IT is nearly 30 years since American jazz singer Curtis Stigers first enjoyed chart success in the UK with the release of single I Wonder Why – followed shortly afterwards by You’re All That Matters To Me.
Although much time has since rolled by, Stigers’ love affair with the UK – and with Ronnie Scott’s in particular – has not diminished. Far from it.
Nor, for that matter, has the public’s love of this charismatic performer ebbed in the slightest, as evidenced by the exuberant response to his four-night run at Ronnie Scott’s (Thursday September 30 through to Sunday October 3). They love him.
Stigers, who spent most of the pandemic at home with his dogs in Idaho, has lost none of his charm and powerful on-stage presence as he alternated between saxophone and vocals – pausing for breath occasionally to take on board a refreshing sip of red wine. He strutted, he jutted out his jaw, teased his band, but most of all he played with passion and sung with tenderness.
Although the night was a showcase for his ‘new’ (pre pandemic) album Gentleman, there was plenty more on offer. He opened the show (second performance, Thursday September 30) with Randy Newman’s I’ll be Home, delivered a beautiful pared back version of My Funny Valentine (Rodgers and Hart), and treated the audience to a sax infused and knee trembling You’re All That Matters To Me.
Other highpoints were Centrepiece (written by Harry ‘Sweets’ Edison, Jon Hendricks and Johnny Mandel), a bleak Things Have Changed (Bob Dylan), This Life (the soundtrack to TV crime series Sons of Anarchy) and a sensational finale in I Wonder Why. That song still packs a mighty punch.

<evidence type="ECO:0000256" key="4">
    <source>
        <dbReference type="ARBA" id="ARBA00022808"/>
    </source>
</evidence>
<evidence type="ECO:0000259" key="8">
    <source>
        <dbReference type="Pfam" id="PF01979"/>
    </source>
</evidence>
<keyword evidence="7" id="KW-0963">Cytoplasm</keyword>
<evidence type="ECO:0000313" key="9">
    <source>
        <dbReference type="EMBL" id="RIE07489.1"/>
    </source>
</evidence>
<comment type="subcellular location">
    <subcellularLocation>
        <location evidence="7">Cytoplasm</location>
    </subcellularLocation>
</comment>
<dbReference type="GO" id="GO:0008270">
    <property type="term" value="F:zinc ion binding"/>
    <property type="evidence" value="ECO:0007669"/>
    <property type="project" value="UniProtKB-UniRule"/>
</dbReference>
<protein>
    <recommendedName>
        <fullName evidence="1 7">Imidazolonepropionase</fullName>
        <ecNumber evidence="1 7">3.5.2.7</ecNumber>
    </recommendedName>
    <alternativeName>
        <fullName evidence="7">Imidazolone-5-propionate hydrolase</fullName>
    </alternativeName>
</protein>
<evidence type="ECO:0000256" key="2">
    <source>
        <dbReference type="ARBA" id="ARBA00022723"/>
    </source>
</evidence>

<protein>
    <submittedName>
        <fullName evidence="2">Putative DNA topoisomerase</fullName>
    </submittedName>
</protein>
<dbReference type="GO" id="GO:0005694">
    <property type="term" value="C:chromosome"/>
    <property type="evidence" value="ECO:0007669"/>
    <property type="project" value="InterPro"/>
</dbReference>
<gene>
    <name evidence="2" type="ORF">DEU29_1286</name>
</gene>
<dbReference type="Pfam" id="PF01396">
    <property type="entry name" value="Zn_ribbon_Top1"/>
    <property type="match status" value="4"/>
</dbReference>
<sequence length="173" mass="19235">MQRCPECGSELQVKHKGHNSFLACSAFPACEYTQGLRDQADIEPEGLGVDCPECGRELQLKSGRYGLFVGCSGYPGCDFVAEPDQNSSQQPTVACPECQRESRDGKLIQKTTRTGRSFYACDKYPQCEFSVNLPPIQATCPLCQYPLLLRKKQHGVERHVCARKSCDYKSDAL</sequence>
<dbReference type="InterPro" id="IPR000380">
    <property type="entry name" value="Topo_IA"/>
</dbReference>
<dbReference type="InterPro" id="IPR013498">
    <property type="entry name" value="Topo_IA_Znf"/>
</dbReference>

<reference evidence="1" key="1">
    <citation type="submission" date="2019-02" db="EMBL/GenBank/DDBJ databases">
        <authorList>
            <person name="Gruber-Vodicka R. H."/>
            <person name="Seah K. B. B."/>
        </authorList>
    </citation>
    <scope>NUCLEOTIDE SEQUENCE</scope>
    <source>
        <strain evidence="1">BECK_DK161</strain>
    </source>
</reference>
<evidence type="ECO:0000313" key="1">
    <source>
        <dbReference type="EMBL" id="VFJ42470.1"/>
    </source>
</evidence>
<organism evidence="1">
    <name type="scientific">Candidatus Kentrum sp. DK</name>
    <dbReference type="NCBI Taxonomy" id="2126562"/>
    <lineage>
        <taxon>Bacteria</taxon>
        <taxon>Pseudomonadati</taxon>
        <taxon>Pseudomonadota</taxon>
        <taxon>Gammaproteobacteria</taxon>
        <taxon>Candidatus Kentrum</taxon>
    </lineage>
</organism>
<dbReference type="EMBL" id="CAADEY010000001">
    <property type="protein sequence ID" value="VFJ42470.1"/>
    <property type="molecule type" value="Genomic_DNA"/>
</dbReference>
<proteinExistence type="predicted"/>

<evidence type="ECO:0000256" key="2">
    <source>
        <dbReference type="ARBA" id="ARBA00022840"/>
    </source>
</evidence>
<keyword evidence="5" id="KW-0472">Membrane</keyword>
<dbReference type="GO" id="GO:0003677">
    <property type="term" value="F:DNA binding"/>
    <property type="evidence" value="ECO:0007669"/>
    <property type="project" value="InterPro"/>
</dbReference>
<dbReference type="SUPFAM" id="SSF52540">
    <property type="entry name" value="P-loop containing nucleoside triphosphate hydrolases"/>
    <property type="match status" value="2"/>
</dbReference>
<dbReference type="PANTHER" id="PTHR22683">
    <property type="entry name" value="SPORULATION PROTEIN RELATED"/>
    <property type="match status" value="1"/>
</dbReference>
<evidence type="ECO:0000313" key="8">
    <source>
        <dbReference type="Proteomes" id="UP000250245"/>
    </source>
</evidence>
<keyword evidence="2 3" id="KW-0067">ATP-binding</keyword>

The music of Nick Lowe, whom Stigers describes as a ‘superb’ songwriter, featured throughout, with Lately I’ve Let Things Slide forming the first track on Gentleman. Other songs from the newish album included the ‘harrowing and terrifying’ (Stigers’ words) Remember (written by David Poe) – which brimmed with raunchy lyrics:
‘Remember how she tasted
Your hand between her thighs
Sucking on your fingers.’
As a counterpoint, Stigers also delivered love song A Lifetime Together, written with Larry Goldings – and As Usual (penned by Goldings and Bill DeMain). Indeed, Poe and Goldings feature heavily on album Gentleman.
While Stigers, tall and incredibly well-preserved, is the undoubted star of the show, he surrounds himself with some formidable musicians in the shape of Matthew Fries (piano), Cliff Schmitt (bass) and Paul Wells (drums).
The result is a night of top drawer live music which brings in the crowds (actors Richard E Grant and Denis Lawson were present on Sunday night).
‘We need you,’ Stigers told the audience on Thursday. ‘It’s good to be here out of the kitchen. This place is home to us.’
The feeling is mutual. Curtis, WE NEED YOU.